January 28, 2009
1. We are thankful to Management and the staff for the fruitful policy dialogue they have maintained with the Chadian authorities. Against the backdrop of declining oil production over the past few years, the Chadian authorities have been able to make progress toward achievement of their policy objectives. The overall fiscal surplus in percent of non-oil GDP is estimated to have increased threefold between 2007 and 2008, as oil revenue augmented and the increase in total expenditures in percent of non-oil GDP were maintained significantly below that of total revenue. The authorities also increased the level of priority expenditures, notably on education and health. International reserves remain at healthy levels although they have been affected by the decline in oil prices. Between 2006 and 2008, gross official reserves are estimated to have doubled, reaching about 10 ½ months of imports of non-oil goods and services.
2. However, the difficult security situation which prevailed early last year has had a big toll on recent economic performance and non-oil primary balance. As a result of its adverse impact on non-oil GDP and the decline in oil production, real GDP growth has remained low. The non-oil primary deficit increased, partly reflecting higher priority spending. Inflation picked up sharply at the onset of the recent food price shock. This shock prompted the authorities to take a number of temporary measures aimed at mitigating the adverse impact, ranging from tax relief to temporary export suspension and assistance to low-income public sector workers. In order to mitigate inflationary pressures, the regional central bank, BEAC, adopted a tighter monetary stance notably through the imposition of higher reserve requirements and policy rates.
3. The authorities continue to attach high value to compliance with the convergence criteria set forth by the CEMAC. All primary criteria but the one related to annual inflation were met. It is noteworthy that in the absence of shocks, inflation is forecast to return to a level consistent with the CEMAC criterion over the medium-term.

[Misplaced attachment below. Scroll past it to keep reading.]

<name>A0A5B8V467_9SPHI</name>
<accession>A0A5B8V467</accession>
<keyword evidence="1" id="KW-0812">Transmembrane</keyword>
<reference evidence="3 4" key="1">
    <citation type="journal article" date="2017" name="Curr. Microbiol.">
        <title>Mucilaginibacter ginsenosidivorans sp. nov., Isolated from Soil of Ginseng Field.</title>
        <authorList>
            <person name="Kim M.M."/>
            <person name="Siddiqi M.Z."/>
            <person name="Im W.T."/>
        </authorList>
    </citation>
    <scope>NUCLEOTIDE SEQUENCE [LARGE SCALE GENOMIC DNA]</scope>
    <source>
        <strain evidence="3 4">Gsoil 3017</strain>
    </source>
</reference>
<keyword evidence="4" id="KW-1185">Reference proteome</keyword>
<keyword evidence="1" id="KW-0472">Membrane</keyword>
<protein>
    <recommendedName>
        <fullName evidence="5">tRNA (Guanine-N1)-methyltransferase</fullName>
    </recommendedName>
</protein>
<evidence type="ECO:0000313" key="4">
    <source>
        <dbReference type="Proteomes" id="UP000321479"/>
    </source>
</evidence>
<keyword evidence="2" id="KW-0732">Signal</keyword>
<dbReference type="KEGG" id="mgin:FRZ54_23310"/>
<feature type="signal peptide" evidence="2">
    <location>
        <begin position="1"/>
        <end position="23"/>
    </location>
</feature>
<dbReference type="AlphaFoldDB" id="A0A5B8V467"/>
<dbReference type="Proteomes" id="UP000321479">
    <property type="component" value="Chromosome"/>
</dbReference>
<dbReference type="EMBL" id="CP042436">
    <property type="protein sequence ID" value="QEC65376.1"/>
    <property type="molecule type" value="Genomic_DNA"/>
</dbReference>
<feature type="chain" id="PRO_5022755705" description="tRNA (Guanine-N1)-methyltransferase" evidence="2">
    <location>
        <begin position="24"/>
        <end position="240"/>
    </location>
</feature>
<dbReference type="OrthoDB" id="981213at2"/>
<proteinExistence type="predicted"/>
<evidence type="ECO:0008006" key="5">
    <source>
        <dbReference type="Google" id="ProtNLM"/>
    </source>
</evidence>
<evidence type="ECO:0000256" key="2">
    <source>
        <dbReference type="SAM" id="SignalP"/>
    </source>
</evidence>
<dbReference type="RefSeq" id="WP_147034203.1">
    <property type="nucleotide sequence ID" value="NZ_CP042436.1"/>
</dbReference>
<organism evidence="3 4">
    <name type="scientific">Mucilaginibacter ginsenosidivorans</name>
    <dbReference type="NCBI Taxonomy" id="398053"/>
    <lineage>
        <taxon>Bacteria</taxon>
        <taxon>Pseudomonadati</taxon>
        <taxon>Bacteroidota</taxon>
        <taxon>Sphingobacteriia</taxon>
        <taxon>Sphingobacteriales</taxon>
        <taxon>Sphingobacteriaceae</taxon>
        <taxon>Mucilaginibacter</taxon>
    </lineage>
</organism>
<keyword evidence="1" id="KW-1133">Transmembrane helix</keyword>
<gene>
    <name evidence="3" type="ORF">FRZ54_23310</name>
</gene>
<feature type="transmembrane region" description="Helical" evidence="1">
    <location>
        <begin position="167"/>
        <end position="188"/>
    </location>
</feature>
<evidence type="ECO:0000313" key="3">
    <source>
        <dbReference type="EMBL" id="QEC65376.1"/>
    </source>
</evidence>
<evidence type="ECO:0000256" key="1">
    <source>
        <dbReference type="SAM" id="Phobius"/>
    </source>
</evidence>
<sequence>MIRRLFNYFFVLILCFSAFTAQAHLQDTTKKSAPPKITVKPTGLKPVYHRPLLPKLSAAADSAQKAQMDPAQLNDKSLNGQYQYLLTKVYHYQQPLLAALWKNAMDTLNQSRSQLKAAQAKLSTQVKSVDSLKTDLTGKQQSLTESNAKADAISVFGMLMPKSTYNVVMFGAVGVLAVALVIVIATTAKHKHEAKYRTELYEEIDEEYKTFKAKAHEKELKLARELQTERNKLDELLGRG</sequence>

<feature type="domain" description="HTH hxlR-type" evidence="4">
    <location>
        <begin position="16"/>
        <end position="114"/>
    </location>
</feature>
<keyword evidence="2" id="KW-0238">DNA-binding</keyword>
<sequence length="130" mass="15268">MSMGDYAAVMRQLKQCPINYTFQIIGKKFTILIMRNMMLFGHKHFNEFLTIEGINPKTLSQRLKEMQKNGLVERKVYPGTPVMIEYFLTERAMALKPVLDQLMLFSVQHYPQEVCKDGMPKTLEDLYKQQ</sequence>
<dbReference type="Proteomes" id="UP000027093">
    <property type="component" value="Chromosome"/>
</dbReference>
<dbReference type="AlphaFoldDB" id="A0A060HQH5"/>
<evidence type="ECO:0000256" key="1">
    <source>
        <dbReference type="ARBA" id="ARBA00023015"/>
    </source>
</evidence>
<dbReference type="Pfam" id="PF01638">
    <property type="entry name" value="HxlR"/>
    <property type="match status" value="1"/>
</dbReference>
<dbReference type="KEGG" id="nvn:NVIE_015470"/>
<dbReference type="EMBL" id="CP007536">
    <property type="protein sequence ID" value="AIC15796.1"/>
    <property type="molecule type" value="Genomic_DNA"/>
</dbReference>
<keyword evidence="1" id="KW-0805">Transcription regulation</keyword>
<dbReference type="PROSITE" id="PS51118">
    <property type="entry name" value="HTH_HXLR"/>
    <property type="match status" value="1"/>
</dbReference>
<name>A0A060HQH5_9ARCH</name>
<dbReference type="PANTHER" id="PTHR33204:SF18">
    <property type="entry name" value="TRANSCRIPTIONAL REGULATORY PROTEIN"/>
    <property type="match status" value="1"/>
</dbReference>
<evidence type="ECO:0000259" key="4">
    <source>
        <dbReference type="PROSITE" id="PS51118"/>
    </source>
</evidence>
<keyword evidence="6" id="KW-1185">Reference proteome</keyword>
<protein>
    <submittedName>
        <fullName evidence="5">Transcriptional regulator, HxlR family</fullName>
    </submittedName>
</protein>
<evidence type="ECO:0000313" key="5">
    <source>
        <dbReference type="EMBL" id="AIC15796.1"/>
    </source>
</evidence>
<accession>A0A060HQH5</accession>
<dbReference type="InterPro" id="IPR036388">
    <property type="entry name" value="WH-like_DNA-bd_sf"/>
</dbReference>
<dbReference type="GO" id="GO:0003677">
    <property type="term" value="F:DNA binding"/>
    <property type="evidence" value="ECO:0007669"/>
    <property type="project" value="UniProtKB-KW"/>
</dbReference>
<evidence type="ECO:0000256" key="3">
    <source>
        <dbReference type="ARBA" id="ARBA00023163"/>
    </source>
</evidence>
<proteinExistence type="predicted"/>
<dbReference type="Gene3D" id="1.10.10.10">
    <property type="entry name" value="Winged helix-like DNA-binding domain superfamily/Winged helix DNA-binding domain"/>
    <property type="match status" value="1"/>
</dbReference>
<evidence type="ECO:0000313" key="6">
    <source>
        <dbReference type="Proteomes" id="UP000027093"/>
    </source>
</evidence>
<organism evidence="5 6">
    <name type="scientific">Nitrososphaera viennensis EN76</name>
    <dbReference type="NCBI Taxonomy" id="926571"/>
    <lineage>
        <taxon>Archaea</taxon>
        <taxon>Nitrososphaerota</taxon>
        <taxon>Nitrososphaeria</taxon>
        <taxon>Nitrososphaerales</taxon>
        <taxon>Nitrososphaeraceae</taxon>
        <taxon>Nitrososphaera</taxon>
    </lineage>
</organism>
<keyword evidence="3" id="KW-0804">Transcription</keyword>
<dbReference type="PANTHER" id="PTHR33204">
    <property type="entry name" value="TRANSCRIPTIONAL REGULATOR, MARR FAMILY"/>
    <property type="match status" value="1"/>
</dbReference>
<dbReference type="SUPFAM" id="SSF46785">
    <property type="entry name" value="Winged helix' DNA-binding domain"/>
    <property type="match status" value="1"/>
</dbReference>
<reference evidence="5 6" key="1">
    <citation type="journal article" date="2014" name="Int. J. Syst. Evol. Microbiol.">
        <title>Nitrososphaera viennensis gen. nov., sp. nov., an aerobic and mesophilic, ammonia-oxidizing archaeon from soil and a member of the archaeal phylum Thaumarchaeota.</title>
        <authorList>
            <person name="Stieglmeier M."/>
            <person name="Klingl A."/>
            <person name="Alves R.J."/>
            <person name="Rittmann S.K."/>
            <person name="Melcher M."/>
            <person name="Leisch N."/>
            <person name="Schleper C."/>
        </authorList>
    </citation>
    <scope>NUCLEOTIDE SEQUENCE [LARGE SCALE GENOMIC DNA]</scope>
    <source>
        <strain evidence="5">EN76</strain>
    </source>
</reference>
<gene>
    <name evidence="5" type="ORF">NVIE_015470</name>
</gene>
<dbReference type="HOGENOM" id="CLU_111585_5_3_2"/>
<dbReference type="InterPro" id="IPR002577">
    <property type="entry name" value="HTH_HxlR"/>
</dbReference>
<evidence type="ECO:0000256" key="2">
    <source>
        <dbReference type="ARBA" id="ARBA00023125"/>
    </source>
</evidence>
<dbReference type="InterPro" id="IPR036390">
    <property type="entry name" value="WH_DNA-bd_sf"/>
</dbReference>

Economic Outlook and Policy and Reform Agenda
4. Non-oil GDP growth is expected to rebound starting from 2009, fueled by construction, service, and manufacturing. As a result of lower production, oil GDP is expected to continue to decline this year—albeit at a much slower pace. As noted above, inflation is forecasted to drop sharply this year and to be subdued going forward, barring unexpected shocks.
5. As stressed in the second PRSP, the authorities remain committed to preserving fiscal sustainability, improving public financial management, and making effective use of oil revenue while laying the foundations for sustained growth. The 2009 budget mirrors the authorities’ determination to preserve fiscal sustainability, notably by programming a reduction in the non-oil primary deficit of about 7 percentage points of non-oil GDP. The authorities will be closely monitoring budget execution and are prepared to take corrective actions that may be warranted. In particular, they intend to revise the budget around mid-2009 in the event oil prices remain out of line with their projections.